When using the smoke machine, spend a little extra time checking for leaks at connections at the charge air cooler and all exhaust connections. Even the smallest leaks at these connections can affect boost pressure. This Ford had a few small leaks that we were able to repair by tightening connections.

Having experience with many Ford trucks with 6.0L engines, we have seen numerous issues with the variable geometry turbo. This system utilizes a control solenoid to allow oil pressure to move vanes within the turbo. This effectively makes the turbo smaller or larger, allowing boost pressure to match the operating conditions of the engine at all times. One common issue is caused by the oil control solenoid sticking. This is usually caused by poor maintenance on oil change intervals or using the incorrect oil. Another common problem is caused by carbon building up in the turbo preventing the vanes from moving freely. The easiest way to test this is to remove and dismantle the turbo, then clean the carbon.

Any exhaust system parts, especially turbos, have a tendency to have problems with their removal, mostly due to retaining bolts breaking. High exhaust temperatures can cause bolts to stick, and in some cases, become brittle, which may cause them to break upon their removal. We have found the Mini Ductor series of tools from Induction Innovations to be extremely helpful in saving time by reducing the number of times a bolt breaks upon removal. This tool usually takes less than five minutes to prep and heat up exhaust bolts, allowing easy removal without breaking or stripping threads. The tool has many other uses beyond exhaust systems, including preparing removal of stubborn suspension and brake mounting hardware. We removed and dismantled the turbo and found no issues with either the vanes or their control.

Further research in Mitchell 1 indicated EGR issues can cause turbo performance codes. For instance, if an EGR were to stick open, manifold pressure will be reduced causing the ECM to trigger a fault code by recognizing a drop in expected MAP pressure. Also, an EGR that is plugged may cause a fault code because the expected boost pressure is calculated to a correctly functioning EGR system.

We observed the PIDs for EGR position on the scan tool and found them within specifications. Next, we removed the EGR valve to determine if there were any restrictions in that system.

Here is another way to use the smoke tester: connect the tool to the throttle body. There should be a steady stream of smoke from the intake port of the EGR valve when pressure is applied. In this case there was steady smoke indicating no issue. Apply smoke to the exhaust system while observing the exhaust port of the EGR valve; this should create smoke from the port. This is where we found our issue:  there was relatively no smoke coming from the port, indicating a restriction in the system.

Step 3 – Repairing the vehicle

Since we could not find any problems in any part of the turbocharger other than the EGR system, we obtained authorization from the customer to replace the EGR valve and cooler and clean the intake manifold. Closer inspection of the cooler showed a significant buildup of carbon, which is usually caused by a faulty cooler. Our policy is that once we remove exhaust or cooling system bolts, we replace the bolts with new ones and use a thread cleaning tap to remove any rust or carbon from the threads in their respective holes. We also use an anti-seize thread lubricant, making sure if the bolts need to be removed again, there will be less chance of having issues.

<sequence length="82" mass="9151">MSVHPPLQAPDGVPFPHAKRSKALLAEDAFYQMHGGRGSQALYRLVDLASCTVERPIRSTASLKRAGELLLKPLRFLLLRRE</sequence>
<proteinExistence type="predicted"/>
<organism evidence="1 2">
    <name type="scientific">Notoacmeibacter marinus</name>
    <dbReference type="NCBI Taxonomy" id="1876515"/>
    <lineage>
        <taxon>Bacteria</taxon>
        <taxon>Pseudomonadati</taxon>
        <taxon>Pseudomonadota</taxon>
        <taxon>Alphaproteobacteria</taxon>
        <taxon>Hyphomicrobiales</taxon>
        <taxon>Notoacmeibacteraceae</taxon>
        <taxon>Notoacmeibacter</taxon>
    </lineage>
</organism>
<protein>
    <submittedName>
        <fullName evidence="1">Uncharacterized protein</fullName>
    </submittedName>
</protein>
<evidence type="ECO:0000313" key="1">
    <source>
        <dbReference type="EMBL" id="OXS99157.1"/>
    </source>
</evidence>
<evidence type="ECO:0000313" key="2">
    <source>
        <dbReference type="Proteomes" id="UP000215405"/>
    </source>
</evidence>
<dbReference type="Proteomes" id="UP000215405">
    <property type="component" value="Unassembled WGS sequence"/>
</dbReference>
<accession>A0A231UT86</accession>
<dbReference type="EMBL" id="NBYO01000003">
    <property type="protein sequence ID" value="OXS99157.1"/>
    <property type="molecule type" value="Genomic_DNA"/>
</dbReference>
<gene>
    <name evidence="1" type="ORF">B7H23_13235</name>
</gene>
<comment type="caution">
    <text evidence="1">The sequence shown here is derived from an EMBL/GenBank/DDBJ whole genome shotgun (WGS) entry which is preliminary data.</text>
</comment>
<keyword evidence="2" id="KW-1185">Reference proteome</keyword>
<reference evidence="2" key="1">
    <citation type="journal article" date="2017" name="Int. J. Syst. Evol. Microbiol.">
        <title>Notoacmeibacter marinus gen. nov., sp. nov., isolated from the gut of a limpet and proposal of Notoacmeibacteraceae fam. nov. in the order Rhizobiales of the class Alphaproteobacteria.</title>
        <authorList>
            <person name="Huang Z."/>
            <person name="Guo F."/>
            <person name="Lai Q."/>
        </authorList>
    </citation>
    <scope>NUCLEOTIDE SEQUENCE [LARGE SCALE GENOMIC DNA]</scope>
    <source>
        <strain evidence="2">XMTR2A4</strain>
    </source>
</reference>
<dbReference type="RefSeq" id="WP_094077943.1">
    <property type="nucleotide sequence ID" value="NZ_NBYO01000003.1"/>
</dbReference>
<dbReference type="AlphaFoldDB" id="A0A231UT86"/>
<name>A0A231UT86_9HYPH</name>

Step 4 - Verify the repair

Once the EGR cooler was replaced, we checked flow again with the smoke tester and found no restrictions. We re-installed the turbo and EGR valve, then drove the vehicle using the previous freeze frame data to make sure the fault codes did not return. Remember -- the vehicle will need to be driven for a relatively long road test in order for all of the monitors to run. Only then can we verify no faults exist.

Take a little extra time to perform a thorough diagnosis and to prepare components for removal to make sure you’ve performed a complete repair and have few problems replacing parts. 

About the Author

Barry Hoyland

Barry Hoyland has been in the independent aftermarket for more than 45 years as a technician, technician instructor, shop owner, and shop management consultant. He owned and operated a successful Southern California automotive repair center that offers complete auto care and specialized in emission and diagnostic services for over 28 years. Hoyland also owned a company that modified vehicles to perform as emergency response units and mobile command centers, incorporating high-end electronic components into today’s vehicles. Hoyland has experience with all size and types of vehicles including traditional gas, hybrid electric, alternative fuel, and heavy duty diesel trucks.

Hoyland has provided consulting services for many automotive shops, fleets, and government agencies in order to improve their operational efficiencies.

In addition, he has worked with many NHRA drag racing teams as a crew chief on supercharged alcohol and nitro-methane fueled cars and currently serves as a crew chief on a Top Alcohol Funny Car, a Nostalgia Funny Car, and a Nostalgia Alcohol Dragster

Hoyland holds certifications in ASE: A1, A6, A8, and L1, MACS 609, maintains a California Advanced Emission license, and a CDL with endorsements for double and triple trailers, tankers, and HazMat.

When he is not helping to run a shop in the Pacific Northwest, Hoyland travels across the U.S. as an instructor of technical and shop management courses, many of which he has developed. 

Sponsored Recommendations

Cam & Crank Sensor Training Series

Today's advanced engines depend on accurate and consistent information from cam and crank sensors for performance, fuel economy and emissions, and not all cam and crank sensors...

Buying Your Next Diagnostic Tablet

When you last invested in a diagnostic tablet for your shop, did you consider it a potential gateway to increased revenue? Probably not. It’s likely you viewed it as a necessary...

Access Carside OEM Repair Data with MOTOR TruSpeed

Now available on all Autel MaxiSYS Ultra Series tools, MOTOR TruSpeed Repair delivers expanded OEM service and repair data within days of being published by

ADAS Case Study: From 10 Calibrations a Month to Over 10 A Day

Originally published by Vehicle Service Pros, March 26, 2024

Voice Your Opinion!

To join the conversation, and become an exclusive member of Vehicle Service Pros, create an account today!